News - MLA
Written by Shantalea Johns, L.M.S.W., Wayne State University School of Social Work and Monique Oldfield, MSW, MLIS, Wayne State University Library System   
Thursday, May 03, 2018 12:00 AM

May is Mental Health Awareness Month

Since 1949, May is recognized as Mental Health Awareness Month in the United States. This year, we are challenging librarians to consider allying with millions of people and bring a heightened awareness to mental health through media and programming across the nation. Through intentional programming and special circulating collections, you are poised to help patrons living with mental health challenges, their friends, and families rediscover the importance of the community support found in libraries.

Libraries may not have thought of themselves in this way but libraries can be described as "protective factors" for those afflicted with mental illness. Protective factors are strengths and activities that reduce the likelihood of poor mental health outcomes. These may include help and information seeking behaviors or simply being a part of the community and increased socialization. Often people with mental health challenges report feeling isolated leading to poor outcomes.

Libraries contribute to "resiliency" by offering an inclusive environment. The chance to enjoy recreational and instructive reading, join in a book club, engage in afterschool or children activities, gain access to the Internet, receive homework help and learn life skills; are central protective factors that facilitate good mental health well-being.

In the field of social work, it is common to describe activities as being on the micro, mezzo, or macro level. These are ways of speaking about the continuum of the helping tradition from the individual or practitioner interaction to the influence of larger social forces. Below the micro, mezzo and macro traditions are melded into some ways libraries can help to fight stigma, provide support, educate the public and advocate for equal care.

Micro level

At the local level, any activity that brings awareness to mental health will stimulate discussion and help to reduce stigma in your local community. Despite the plethora of evidence-based treatments available, many people who would benefit from mental health services opt not to pursue them or fail to complete treatment once they begin. One of the reasons for this disconnect is a stigma; namely, to avoid the label of mental illness and the harm it brings. Libraries can reduce stigma by not being afraid to talk about mental health. Learning about and discussing mental health conditions should be encouraged. Through learning we reduce labeling and are better librarian practitioners to assist those seeking mental health information.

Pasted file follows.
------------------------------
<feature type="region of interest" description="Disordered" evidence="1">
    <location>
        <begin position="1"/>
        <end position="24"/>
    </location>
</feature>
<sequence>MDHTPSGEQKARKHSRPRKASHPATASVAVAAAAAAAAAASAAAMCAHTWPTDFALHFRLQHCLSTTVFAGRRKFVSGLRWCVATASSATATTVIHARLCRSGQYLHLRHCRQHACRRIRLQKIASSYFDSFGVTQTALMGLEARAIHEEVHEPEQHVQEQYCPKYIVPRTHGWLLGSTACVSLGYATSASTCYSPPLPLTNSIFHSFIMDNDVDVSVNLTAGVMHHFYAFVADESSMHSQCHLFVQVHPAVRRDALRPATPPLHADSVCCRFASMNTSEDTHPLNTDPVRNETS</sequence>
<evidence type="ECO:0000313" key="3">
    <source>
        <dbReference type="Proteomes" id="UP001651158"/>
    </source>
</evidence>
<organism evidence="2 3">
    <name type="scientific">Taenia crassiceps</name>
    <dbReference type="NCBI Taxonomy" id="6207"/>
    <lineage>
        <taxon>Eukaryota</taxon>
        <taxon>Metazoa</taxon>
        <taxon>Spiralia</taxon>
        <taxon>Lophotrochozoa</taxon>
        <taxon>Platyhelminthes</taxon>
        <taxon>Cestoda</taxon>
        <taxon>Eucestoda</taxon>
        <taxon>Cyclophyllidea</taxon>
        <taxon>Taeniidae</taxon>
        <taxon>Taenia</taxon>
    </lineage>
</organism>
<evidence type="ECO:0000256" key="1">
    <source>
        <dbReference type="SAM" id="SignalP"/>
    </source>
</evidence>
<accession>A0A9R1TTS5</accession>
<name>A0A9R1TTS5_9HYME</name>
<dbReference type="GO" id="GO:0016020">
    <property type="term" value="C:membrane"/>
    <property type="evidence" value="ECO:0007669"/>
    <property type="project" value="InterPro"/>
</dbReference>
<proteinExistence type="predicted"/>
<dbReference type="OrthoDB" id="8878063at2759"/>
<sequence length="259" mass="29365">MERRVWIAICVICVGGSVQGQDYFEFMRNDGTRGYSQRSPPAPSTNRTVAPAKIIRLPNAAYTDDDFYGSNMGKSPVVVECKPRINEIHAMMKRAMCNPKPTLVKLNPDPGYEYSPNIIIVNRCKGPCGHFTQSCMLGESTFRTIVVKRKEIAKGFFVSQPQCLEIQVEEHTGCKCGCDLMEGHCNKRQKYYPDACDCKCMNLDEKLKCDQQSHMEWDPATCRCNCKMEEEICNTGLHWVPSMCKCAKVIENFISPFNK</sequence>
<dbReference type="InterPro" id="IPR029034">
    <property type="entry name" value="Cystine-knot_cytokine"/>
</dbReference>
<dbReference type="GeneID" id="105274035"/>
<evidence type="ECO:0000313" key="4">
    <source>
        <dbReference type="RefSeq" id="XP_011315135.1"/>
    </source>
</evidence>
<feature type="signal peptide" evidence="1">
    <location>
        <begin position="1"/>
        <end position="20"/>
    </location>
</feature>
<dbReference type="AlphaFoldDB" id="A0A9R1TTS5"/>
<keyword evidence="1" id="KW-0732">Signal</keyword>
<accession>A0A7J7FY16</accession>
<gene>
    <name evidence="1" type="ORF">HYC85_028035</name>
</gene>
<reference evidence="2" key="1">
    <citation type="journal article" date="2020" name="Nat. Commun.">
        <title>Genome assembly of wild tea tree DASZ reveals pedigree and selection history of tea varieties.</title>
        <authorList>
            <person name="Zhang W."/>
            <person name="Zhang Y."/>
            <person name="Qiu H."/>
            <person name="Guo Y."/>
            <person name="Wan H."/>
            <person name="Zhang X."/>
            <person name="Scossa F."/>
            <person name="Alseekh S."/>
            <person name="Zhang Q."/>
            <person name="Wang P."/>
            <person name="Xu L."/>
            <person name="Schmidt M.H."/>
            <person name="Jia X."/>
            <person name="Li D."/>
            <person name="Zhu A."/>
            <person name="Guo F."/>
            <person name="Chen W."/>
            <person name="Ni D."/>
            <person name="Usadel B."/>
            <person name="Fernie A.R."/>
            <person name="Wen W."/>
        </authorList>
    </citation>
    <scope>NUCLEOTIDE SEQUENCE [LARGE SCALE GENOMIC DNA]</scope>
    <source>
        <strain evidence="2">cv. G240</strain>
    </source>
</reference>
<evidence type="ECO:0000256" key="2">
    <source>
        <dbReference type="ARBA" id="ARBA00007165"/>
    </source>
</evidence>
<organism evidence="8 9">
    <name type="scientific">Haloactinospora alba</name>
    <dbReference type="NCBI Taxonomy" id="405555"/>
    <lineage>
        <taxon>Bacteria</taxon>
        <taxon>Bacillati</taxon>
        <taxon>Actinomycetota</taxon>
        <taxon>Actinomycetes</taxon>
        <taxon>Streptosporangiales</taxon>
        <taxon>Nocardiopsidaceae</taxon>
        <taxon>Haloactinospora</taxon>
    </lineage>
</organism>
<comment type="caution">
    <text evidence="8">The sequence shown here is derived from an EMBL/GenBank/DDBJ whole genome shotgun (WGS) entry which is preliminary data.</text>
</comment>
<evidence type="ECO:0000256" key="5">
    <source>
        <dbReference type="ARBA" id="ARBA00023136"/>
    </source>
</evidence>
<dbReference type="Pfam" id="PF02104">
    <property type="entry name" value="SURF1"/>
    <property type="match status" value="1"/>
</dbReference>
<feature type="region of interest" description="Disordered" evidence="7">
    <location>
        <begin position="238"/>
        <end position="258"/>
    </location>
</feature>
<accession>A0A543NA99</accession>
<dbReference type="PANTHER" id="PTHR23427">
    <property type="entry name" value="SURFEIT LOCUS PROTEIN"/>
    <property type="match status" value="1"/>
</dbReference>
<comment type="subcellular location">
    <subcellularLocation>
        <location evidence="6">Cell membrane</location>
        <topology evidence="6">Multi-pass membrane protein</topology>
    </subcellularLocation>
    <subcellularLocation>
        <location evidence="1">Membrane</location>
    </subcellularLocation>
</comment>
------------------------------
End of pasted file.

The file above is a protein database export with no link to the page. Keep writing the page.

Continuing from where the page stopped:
Mezzo level

At the mezzo level, host a *gatekeeper-training for your staff or patrons at your local library. Gatekeeper-training for mental health care target individuals ("gatekeepers") who are in frequent contact with those living with a mental health condition in their communities. A gatekeeper training would equip nonprofessionals with the knowledge and skills to recognize, intervene with, and refer distressed individuals to appropriate mental health resources. Let's challenge ourselves to learn more about connecting people to mental health service providers and additional services.

If you are interested in hosting a gatekeeper training at your library, please contact Shantalea Johns, L.M.S.W. at [email protected].


At the macro-level, partake in an advocacy effort around Michigan. During May, you will find different gatherings and walks to educate the public and legislators about mental health. NAMI-Michigan and Michigan Association of Community Health boards are organizations that publish information on advocacy efforts as well as conferences and training you can attend. Take what you have learned to the next level and be involved in efforts that take mental health awareness to larger audiences.

It takes one person to make a difference- think of what thousands of libraries can do as we work together to reduce the stigma associated with mental health.


Throgmorton, Kate (2017, March 1). Mental Health First Aid. (2017, March 1). Retrieved from

United States. Substance abuse and mental health services administration. (2015, October 02). Risk and protective factors. Retrieved from


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